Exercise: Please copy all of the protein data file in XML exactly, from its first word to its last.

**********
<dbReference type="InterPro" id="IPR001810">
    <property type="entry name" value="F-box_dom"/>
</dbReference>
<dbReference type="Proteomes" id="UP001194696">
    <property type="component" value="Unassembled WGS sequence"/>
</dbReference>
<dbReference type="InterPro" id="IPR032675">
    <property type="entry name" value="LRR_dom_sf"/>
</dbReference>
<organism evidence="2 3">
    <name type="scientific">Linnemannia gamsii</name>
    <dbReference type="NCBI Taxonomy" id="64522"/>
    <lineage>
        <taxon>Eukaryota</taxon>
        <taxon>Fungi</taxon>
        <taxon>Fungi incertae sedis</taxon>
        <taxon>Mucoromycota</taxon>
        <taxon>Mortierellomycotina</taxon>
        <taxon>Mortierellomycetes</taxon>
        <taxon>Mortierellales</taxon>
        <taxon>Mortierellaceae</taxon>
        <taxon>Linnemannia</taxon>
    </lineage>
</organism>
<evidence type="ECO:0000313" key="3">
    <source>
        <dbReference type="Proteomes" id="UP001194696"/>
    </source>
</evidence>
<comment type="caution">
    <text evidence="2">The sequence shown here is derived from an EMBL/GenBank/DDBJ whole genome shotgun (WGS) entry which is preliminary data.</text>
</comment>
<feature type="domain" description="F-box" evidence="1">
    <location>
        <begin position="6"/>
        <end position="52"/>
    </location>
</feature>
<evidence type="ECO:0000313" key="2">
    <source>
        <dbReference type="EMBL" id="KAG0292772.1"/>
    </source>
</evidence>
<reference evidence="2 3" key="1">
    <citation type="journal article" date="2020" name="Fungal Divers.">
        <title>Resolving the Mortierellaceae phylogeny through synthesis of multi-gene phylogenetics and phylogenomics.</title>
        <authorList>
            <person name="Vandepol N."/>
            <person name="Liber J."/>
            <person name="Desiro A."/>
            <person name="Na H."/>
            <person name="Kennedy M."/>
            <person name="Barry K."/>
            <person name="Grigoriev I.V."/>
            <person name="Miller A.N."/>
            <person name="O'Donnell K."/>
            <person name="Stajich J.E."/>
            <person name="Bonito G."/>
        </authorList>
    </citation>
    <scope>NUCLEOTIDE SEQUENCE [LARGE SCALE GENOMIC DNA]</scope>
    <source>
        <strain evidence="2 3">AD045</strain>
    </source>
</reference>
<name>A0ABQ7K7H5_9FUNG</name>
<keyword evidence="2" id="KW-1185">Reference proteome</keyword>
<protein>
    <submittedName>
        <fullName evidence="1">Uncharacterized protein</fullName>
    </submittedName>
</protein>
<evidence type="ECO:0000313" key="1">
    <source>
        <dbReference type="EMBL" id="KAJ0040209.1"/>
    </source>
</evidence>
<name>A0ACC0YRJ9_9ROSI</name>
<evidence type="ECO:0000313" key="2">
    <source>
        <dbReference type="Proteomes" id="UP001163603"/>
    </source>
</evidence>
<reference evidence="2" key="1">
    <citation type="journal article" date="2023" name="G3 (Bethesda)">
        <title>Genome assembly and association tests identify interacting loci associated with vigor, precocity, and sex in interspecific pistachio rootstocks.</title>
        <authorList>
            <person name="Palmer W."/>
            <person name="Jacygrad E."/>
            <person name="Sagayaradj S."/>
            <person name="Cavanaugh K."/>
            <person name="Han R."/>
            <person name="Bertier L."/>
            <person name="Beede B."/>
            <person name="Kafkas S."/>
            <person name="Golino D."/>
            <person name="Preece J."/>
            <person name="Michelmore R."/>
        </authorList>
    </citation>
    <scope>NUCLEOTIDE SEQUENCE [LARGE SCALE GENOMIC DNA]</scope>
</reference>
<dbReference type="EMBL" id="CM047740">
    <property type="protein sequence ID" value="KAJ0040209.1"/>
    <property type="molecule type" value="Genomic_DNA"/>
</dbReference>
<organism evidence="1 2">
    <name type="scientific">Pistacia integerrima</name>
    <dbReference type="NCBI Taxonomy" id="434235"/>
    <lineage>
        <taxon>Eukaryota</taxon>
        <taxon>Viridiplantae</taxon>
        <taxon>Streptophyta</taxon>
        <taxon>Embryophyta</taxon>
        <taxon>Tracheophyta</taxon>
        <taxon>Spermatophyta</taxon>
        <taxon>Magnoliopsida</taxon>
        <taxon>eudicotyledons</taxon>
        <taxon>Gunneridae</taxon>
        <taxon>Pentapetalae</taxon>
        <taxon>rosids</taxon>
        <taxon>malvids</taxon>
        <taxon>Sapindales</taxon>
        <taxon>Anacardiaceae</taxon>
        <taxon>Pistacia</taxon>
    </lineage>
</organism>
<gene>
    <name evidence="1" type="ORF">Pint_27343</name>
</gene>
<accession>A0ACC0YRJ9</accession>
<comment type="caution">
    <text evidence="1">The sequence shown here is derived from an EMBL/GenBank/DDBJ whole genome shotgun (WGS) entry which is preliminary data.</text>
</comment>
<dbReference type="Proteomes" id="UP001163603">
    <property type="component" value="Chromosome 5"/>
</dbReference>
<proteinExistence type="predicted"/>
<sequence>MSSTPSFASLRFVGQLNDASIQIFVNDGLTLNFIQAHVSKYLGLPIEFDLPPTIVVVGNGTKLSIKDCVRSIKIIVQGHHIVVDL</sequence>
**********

<dbReference type="InterPro" id="IPR001810">
    <property type="entry name" value="F-box_dom"/>
</dbReference>
<dbReference type="Proteomes" id="UP001194696">
    <property type="component" value="Unassembled WGS sequence"/>
</dbReference>
<dbReference type="InterPro" id="IPR032675">
    <property type="entry name" value="LRR_dom_sf"/>
</dbReference>
<organism evidence="2 3">
    <name type="scientific">Linnemannia gamsii</name>
    <dbReference type="NCBI Taxonomy" id="64522"/>
    <lineage>
        <taxon>Eukaryota</taxon>
        <taxon>Fungi</taxon>
        <taxon>Fungi incertae sedis</taxon>
        <taxon>Mucoromycota</taxon>
        <taxon>Mortierellomycotina</taxon>
        <taxon>Mortierellomycetes</taxon>
        <taxon>Mortierellales</taxon>
        <taxon>Mortierellaceae</taxon>
        <taxon>Linnemannia</taxon>
    </lineage>
</organism>
<evidence type="ECO:0000313" key="3">
    <source>
        <dbReference type="Proteomes" id="UP001194696"/>
    </source>
</evidence>
<comment type="caution">
    <text evidence="2">The sequence shown here is derived from an EMBL/GenBank/DDBJ whole genome shotgun (WGS) entry which is preliminary data.</text>
</comment>
<feature type="domain" description="F-box" evidence="1">
    <location>
        <begin position="6"/>
        <end position="52"/>
    </location>
</feature>
<evidence type="ECO:0000313" key="2">
    <source>
        <dbReference type="EMBL" id="KAG0292772.1"/>
    </source>
</evidence>
<reference evidence="2 3" key="1">
    <citation type="journal article" date="2020" name="Fungal Divers.">
        <title>Resolving the Mortierellaceae phylogeny through synthesis of multi-gene phylogenetics and phylogenomics.</title>
        <authorList>
            <person name="Vandepol N."/>
            <person name="Liber J."/>
            <person name="Desiro A."/>
            <person name="Na H."/>
            <person name="Kennedy M."/>
            <person name="Barry K."/>
            <person name="Grigoriev I.V."/>
            <person name="Miller A.N."/>
            <person name="O'Donnell K."/>
            <person name="Stajich J.E."/>
            <person name="Bonito G."/>
        </authorList>
    </citation>
    <scope>NUCLEOTIDE SEQUENCE [LARGE SCALE GENOMIC DNA]</scope>
    <source>
        <strain evidence="2 3">AD045</strain>
    </source>
</reference>
<name>A0ABQ7K7H5_9FUNG</name>
<keyword evidence="2" id="KW-1185">Reference proteome</keyword>
<protein>
    <submittedName>
        <fullName evidence="1">Uncharacterized protein</fullName>
    </submittedName>
</protein>
<evidence type="ECO:0000313" key="1">
    <source>
        <dbReference type="EMBL" id="KAJ0040209.1"/>
    </source>
</evidence>
<name>A0ACC0YRJ9_9ROSI</name>
<evidence type="ECO:0000313" key="2">
    <source>
        <dbReference type="Proteomes" id="UP001163603"/>
    </source>
</evidence>
<reference evidence="2" key="1">
    <citation type="journal article" date="2023" name="G3 (Bethesda)">
        <title>Genome assembly and association tests identify interacting loci associated with vigor, precocity, and sex in interspecific pistachio rootstocks.</title>
        <authorList>
            <person name="Palmer W."/>
            <person name="Jacygrad E."/>
            <person name="Sagayaradj S."/>
            <person name="Cavanaugh K."/>
            <person name="Han R."/>
            <person name="Bertier L."/>
            <person name="Beede B."/>
            <person name="Kafkas S."/>
            <person name="Golino D."/>
            <person name="Preece J."/>
            <person name="Michelmore R."/>
        </authorList>
    </citation>
    <scope>NUCLEOTIDE SEQUENCE [LARGE SCALE GENOMIC DNA]</scope>
</reference>
<dbReference type="EMBL" id="CM047740">
    <property type="protein sequence ID" value="KAJ0040209.1"/>
    <property type="molecule type" value="Genomic_DNA"/>
</dbReference>
<organism evidence="1 2">
    <name type="scientific">Pistacia integerrima</name>
    <dbReference type="NCBI Taxonomy" id="434235"/>
    <lineage>
        <taxon>Eukaryota</taxon>
        <taxon>Viridiplantae</taxon>
        <taxon>Streptophyta</taxon>
        <taxon>Embryophyta</taxon>
        <taxon>Tracheophyta</taxon>
        <taxon>Spermatophyta</taxon>
        <taxon>Magnoliopsida</taxon>
        <taxon>eudicotyledons</taxon>
        <taxon>Gunneridae</taxon>
        <taxon>Pentapetalae</taxon>
        <taxon>rosids</taxon>
        <taxon>malvids</taxon>
        <taxon>Sapindales</taxon>
        <taxon>Anacardiaceae</taxon>
        <taxon>Pistacia</taxon>
    </lineage>
</organism>
<gene>
    <name evidence="1" type="ORF">Pint_27343</name>
</gene>
<accession>A0ACC0YRJ9</accession>
<comment type="caution">
    <text evidence="1">The sequence shown here is derived from an EMBL/GenBank/DDBJ whole genome shotgun (WGS) entry which is preliminary data.</text>
</comment>
<dbReference type="Proteomes" id="UP001163603">
    <property type="component" value="Chromosome 5"/>
</dbReference>
<proteinExistence type="predicted"/>
<sequence>MSSTPSFASLRFVGQLNDASIQIFVNDGLTLNFIQAHVSKYLGLPIEFDLPPTIVVVGNGTKLSIKDCVRSIKIIVQGHHIVVDL</sequence>